Graham Reid | | 1 min read
A long time between drinks, as they say: more than a decade I think since this Auckland jazz group released an album - and that seems tardy or just plain careless.
Their two previous outings - the self-titled debut in 94 and Eavesdropping in 97 - were very enjoyable affairs and in Barbara Cartwright they had a vocalist who was sultry and memorable. So that means this one gets straight to the top of the pile - and it doesn't disappoint.
The opener Dream to Return lays out the territory: Cartwright's languid vocals, Steve Sherriff's equally easy sax lines, and it dispenses with a chorus in favour of a backing vocal coda. Really smart stuff.
Sherriff's playing is their aural fingerprint: sinuously melodic lines which are assured and unwavering. But also here is band leader John Key's piano which guides and probes, comps with more than mere chords or phrases, and takes canny solos which stretch - but not far - beyond the laid-back mood.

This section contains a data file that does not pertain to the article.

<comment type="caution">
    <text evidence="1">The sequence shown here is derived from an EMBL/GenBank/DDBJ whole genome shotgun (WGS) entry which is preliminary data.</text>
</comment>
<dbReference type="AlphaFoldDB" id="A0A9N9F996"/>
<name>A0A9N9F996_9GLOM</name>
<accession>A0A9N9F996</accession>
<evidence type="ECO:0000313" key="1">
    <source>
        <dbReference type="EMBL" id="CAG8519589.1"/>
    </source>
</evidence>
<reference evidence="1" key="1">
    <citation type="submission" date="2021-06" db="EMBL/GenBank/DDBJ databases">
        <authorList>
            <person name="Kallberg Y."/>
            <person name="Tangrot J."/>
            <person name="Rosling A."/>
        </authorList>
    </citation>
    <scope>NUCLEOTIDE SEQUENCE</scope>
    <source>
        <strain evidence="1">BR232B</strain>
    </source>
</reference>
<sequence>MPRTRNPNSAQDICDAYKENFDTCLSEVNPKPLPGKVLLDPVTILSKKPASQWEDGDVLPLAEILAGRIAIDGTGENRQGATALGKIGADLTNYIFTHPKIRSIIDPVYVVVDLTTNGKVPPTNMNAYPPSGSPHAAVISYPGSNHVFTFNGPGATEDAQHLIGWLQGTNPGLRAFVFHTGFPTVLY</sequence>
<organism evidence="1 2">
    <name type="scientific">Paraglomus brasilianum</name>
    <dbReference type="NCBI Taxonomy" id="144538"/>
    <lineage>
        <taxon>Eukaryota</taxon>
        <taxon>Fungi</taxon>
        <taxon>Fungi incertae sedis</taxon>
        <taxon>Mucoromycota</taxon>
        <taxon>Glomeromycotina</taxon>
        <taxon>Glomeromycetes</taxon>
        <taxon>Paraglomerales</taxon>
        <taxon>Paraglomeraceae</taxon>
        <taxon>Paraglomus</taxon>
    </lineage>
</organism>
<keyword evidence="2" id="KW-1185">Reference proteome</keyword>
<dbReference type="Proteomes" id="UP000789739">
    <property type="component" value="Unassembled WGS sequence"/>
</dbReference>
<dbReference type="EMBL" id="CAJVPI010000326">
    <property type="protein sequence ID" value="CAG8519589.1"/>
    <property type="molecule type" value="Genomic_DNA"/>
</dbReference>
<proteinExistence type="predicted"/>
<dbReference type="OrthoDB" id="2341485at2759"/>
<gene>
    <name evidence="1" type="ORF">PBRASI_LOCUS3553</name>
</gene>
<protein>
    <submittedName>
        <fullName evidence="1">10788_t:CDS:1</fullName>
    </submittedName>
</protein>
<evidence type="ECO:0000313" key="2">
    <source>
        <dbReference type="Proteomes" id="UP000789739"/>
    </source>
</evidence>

And this album is very much a mood piece: the soft Latin shuffle in Guided by Voices; the gentle and atmospheric quasi-funk of Reaching For the T (with Alex Griffith's solid bass beneath Key's trickling then increasingly muscular piano solo); the leisurely ballad RJP . . .
I don't think the sweet version of Elvis Costello's Alison works ("put out the big light" means this song is darker than the delivery it is given) but there's much to like about everything else. And the 80s-styled upbeat closer Hang Seng Surprise hints at another direction they could profitably explore.
This is jazz to go with your favourite wine, easy on the ear and yet worth paying attention to also.
I guess we'll hear from them again in 2019? Let's hope Strange Fruit (an inappropriate name if it refers to that tragic song) don't leave it quite so long next time.